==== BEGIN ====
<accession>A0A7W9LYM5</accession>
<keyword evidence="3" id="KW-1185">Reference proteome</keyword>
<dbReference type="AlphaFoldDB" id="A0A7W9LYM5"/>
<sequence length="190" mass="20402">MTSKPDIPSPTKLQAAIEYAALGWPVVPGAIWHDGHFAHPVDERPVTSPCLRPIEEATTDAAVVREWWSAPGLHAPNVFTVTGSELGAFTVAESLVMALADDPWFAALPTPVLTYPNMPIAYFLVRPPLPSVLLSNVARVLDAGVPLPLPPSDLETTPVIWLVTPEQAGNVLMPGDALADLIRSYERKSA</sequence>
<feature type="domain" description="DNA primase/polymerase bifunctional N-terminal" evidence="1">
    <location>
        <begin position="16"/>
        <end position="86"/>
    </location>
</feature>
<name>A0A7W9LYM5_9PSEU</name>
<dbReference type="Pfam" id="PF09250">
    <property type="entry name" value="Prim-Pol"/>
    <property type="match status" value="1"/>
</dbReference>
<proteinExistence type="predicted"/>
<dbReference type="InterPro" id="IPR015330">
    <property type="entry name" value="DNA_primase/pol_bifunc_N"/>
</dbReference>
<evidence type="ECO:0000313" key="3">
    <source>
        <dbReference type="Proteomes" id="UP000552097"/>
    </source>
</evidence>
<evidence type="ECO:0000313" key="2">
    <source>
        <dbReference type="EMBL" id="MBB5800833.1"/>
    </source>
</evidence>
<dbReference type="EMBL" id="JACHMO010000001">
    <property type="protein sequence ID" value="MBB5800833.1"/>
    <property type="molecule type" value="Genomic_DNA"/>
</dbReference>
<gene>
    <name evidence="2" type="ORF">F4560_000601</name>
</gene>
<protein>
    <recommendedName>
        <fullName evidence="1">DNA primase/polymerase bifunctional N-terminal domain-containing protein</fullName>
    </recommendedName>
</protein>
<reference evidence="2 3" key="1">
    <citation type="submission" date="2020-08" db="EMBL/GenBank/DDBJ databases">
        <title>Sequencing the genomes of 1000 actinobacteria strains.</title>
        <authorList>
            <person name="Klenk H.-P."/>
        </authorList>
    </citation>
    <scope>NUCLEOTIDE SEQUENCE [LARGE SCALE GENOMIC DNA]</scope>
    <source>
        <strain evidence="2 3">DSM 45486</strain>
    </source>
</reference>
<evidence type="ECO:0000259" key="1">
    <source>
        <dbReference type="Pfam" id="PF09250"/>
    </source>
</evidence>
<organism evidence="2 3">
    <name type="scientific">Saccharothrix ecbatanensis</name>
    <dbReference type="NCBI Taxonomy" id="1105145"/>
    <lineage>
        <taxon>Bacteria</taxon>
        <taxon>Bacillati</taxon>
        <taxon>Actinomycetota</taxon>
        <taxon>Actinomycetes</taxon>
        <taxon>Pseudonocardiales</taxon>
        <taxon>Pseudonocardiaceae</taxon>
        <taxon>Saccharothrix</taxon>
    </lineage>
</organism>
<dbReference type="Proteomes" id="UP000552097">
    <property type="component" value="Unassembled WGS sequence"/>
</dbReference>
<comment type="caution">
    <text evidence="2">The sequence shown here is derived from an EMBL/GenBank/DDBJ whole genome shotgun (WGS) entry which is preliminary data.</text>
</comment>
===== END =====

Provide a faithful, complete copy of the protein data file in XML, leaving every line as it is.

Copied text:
<accession>A0A7W9LYM5</accession>
<keyword evidence="3" id="KW-1185">Reference proteome</keyword>
<dbReference type="AlphaFoldDB" id="A0A7W9LYM5"/>
<sequence length="190" mass="20402">MTSKPDIPSPTKLQAAIEYAALGWPVVPGAIWHDGHFAHPVDERPVTSPCLRPIEEATTDAAVVREWWSAPGLHAPNVFTVTGSELGAFTVAESLVMALADDPWFAALPTPVLTYPNMPIAYFLVRPPLPSVLLSNVARVLDAGVPLPLPPSDLETTPVIWLVTPEQAGNVLMPGDALADLIRSYERKSA</sequence>
<feature type="domain" description="DNA primase/polymerase bifunctional N-terminal" evidence="1">
    <location>
        <begin position="16"/>
        <end position="86"/>
    </location>
</feature>
<name>A0A7W9LYM5_9PSEU</name>
<dbReference type="Pfam" id="PF09250">
    <property type="entry name" value="Prim-Pol"/>
    <property type="match status" value="1"/>
</dbReference>
<proteinExistence type="predicted"/>
<dbReference type="InterPro" id="IPR015330">
    <property type="entry name" value="DNA_primase/pol_bifunc_N"/>
</dbReference>
<evidence type="ECO:0000313" key="3">
    <source>
        <dbReference type="Proteomes" id="UP000552097"/>
    </source>
</evidence>
<evidence type="ECO:0000313" key="2">
    <source>
        <dbReference type="EMBL" id="MBB5800833.1"/>
    </source>
</evidence>
<dbReference type="EMBL" id="JACHMO010000001">
    <property type="protein sequence ID" value="MBB5800833.1"/>
    <property type="molecule type" value="Genomic_DNA"/>
</dbReference>
<gene>
    <name evidence="2" type="ORF">F4560_000601</name>
</gene>
<protein>
    <recommendedName>
        <fullName evidence="1">DNA primase/polymerase bifunctional N-terminal domain-containing protein</fullName>
    </recommendedName>
</protein>
<reference evidence="2 3" key="1">
    <citation type="submission" date="2020-08" db="EMBL/GenBank/DDBJ databases">
        <title>Sequencing the genomes of 1000 actinobacteria strains.</title>
        <authorList>
            <person name="Klenk H.-P."/>
        </authorList>
    </citation>
    <scope>NUCLEOTIDE SEQUENCE [LARGE SCALE GENOMIC DNA]</scope>
    <source>
        <strain evidence="2 3">DSM 45486</strain>
    </source>
</reference>
<evidence type="ECO:0000259" key="1">
    <source>
        <dbReference type="Pfam" id="PF09250"/>
    </source>
</evidence>
<organism evidence="2 3">
    <name type="scientific">Saccharothrix ecbatanensis</name>
    <dbReference type="NCBI Taxonomy" id="1105145"/>
    <lineage>
        <taxon>Bacteria</taxon>
        <taxon>Bacillati</taxon>
        <taxon>Actinomycetota</taxon>
        <taxon>Actinomycetes</taxon>
        <taxon>Pseudonocardiales</taxon>
        <taxon>Pseudonocardiaceae</taxon>
        <taxon>Saccharothrix</taxon>
    </lineage>
</organism>
<dbReference type="Proteomes" id="UP000552097">
    <property type="component" value="Unassembled WGS sequence"/>
</dbReference>
<comment type="caution">
    <text evidence="2">The sequence shown here is derived from an EMBL/GenBank/DDBJ whole genome shotgun (WGS) entry which is preliminary data.</text>
</comment>